Even now, when I see the scars from any of the lines or tubes that went in or out of you, or when I feel the bumpy protrusion on your ribcage where things didn't quite heal evenly, I'm rattled back to the feeling that you are not guaranteed. That's a reality, and a horrifying one. A year ago, I couldn't let myself believe that I would be sitting here - a year from then - thinking about that almost unbelievable day. How many parents can say they were starting their third coffee of the day at the moment their child's heart was removed and likely jarred up to join a medical research library?
Right now, I'm sitting at my desk at school, abusing the good will of the students in the Poetry Club to get some personal writing done. I'm in a fairly comfy desk chair, there's a somewhat damp but pleasant current of air trickling through the window, and I have a few students in the room writing alongside me. You're home with your Dad, who I imagine is probably fairly burned out by this point in the day. His knees have been pretty terrible lately, but I know you made it grocery shopping this morning, so you've had a more or less normal day. I guess I did, too. Normal is finally normal again, as much as it ever can be.
Part of me feels like we should do SOMETHING about the fact that today is the day it is, but any kind of celebration feels unjust. What kind of sociopath celebrates the day that one child's life was saved because of the loss of another? I've had a handful of people already tell me that today is a "happy day," and it's made me flat-out nauseous. I'm not happy that this had to happen. I'm sure happy that I will get to scoop you up as soon as I get home, give you a big hug, and then probably have your saliva-wet hand shoved into my mouth (because you think that's hilarious). I'm happy that you will hurl books at me until I read them to you, not that I take much persuading. I'm happy that if we go out later, you will inevitably flirt with anyone who makes eye contact with you and probably garner tons of compliments and flirtations back. I'm happy that you will fall asleep snuggled up with me, chuffling softly and possibly drooling just a bit into my armpit. I'm not happy that I get to do this, and someone else doesn't who at one point just over a year ago, perhaps could have.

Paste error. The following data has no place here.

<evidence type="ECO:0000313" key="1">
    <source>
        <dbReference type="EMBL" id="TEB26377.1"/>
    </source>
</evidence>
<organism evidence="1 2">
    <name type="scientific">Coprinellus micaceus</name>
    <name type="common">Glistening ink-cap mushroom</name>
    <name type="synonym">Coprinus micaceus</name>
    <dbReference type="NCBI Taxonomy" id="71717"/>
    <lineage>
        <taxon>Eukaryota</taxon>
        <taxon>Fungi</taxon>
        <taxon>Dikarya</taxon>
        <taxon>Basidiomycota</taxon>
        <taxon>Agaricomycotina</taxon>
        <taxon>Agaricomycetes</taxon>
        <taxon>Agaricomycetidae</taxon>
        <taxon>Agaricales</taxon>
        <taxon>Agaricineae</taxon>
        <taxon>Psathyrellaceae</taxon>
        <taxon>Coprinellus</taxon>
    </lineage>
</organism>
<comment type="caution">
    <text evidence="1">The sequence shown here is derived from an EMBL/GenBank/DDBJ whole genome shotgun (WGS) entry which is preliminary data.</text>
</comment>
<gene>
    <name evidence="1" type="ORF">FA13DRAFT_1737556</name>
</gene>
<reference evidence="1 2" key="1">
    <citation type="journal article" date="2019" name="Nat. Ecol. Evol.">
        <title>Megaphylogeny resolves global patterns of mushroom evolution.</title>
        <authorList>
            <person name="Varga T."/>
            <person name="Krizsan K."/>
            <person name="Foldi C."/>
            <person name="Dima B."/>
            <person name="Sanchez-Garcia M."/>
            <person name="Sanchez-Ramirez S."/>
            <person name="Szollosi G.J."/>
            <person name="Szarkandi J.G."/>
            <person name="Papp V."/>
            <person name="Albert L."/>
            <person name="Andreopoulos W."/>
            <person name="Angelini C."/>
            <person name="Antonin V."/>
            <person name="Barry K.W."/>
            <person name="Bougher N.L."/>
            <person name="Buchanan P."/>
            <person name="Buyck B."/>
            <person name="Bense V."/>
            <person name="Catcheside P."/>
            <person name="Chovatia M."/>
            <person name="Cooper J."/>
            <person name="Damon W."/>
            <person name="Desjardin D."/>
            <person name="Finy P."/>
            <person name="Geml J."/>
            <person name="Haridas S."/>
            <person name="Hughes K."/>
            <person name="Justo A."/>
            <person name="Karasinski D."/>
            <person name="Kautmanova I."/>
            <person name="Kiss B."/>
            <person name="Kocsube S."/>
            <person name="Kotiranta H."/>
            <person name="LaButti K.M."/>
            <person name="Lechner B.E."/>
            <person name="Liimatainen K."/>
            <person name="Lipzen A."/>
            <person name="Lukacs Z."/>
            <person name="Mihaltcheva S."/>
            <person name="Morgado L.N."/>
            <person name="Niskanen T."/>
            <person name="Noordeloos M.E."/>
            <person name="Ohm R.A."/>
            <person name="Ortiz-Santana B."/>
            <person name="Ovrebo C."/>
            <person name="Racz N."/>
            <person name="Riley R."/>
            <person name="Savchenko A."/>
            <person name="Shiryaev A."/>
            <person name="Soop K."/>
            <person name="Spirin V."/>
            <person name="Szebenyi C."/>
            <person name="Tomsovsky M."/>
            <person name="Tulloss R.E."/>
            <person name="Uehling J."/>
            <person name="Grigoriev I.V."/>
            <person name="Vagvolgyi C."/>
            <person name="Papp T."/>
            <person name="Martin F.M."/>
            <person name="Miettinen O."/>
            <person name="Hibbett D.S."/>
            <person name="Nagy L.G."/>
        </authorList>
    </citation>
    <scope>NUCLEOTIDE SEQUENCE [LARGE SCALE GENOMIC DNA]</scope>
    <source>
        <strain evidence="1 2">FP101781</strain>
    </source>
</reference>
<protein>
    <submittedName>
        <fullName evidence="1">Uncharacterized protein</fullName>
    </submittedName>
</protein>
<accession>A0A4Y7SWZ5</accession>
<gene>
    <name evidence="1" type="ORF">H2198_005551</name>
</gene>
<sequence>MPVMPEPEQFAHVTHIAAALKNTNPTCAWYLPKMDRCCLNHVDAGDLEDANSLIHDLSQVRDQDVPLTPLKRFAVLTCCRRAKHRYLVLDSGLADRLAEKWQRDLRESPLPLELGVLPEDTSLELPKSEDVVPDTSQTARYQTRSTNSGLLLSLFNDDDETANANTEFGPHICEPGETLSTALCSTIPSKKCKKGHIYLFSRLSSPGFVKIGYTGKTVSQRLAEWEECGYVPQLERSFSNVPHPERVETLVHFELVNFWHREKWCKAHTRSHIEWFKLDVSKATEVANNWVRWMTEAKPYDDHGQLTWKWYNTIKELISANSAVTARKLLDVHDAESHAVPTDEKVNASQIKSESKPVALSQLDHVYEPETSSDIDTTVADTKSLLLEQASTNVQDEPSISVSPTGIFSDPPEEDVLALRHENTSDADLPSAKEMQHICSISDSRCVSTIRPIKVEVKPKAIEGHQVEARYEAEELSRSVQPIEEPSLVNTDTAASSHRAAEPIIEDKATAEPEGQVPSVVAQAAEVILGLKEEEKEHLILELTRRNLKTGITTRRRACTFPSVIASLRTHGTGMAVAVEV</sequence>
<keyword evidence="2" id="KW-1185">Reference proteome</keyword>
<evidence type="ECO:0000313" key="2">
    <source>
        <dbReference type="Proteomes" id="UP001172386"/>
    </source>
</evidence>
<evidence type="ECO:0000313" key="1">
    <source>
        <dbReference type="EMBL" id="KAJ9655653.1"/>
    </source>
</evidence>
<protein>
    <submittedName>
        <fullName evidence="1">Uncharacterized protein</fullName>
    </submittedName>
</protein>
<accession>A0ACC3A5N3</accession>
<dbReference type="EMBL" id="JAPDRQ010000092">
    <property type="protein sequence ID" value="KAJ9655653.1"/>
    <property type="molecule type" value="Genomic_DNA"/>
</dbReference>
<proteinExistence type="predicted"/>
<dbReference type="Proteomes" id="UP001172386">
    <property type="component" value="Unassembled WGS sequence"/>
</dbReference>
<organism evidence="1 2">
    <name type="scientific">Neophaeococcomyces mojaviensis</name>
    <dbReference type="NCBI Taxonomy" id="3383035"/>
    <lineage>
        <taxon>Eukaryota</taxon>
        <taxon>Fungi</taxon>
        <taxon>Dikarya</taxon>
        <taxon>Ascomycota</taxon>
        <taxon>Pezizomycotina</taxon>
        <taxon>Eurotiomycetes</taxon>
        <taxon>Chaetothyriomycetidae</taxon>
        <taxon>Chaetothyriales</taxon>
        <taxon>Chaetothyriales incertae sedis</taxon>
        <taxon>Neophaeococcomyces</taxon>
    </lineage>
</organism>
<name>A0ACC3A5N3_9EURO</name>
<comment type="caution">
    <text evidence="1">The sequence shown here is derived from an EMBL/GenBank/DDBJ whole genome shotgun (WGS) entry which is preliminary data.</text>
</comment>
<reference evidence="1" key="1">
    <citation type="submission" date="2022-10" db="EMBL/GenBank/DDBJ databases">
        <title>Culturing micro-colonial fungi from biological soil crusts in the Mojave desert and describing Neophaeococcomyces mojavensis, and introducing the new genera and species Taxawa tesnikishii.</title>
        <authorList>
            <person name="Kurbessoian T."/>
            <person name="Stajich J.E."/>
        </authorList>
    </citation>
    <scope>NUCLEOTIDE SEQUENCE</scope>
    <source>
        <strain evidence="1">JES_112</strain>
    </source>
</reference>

This is a strange day, Hudson. I just started training for a 5K this week, and I'm supposed to go running tonight, but I'm feeling like being even .6 miles away from you - like I was at work all day - is somehow insulting to the memory of that other little life that transmogrified into yours. We were supposed to go out tonight, too, but I'm pretty sure you and I are staying home and chucking books at one another (rather, I imagine you'll do most of the chucking and I'll catch them and read them to you). It's been a strange year, Hudson, and I'm glad I'm in a place where I can actually accept looking ahead to more of them.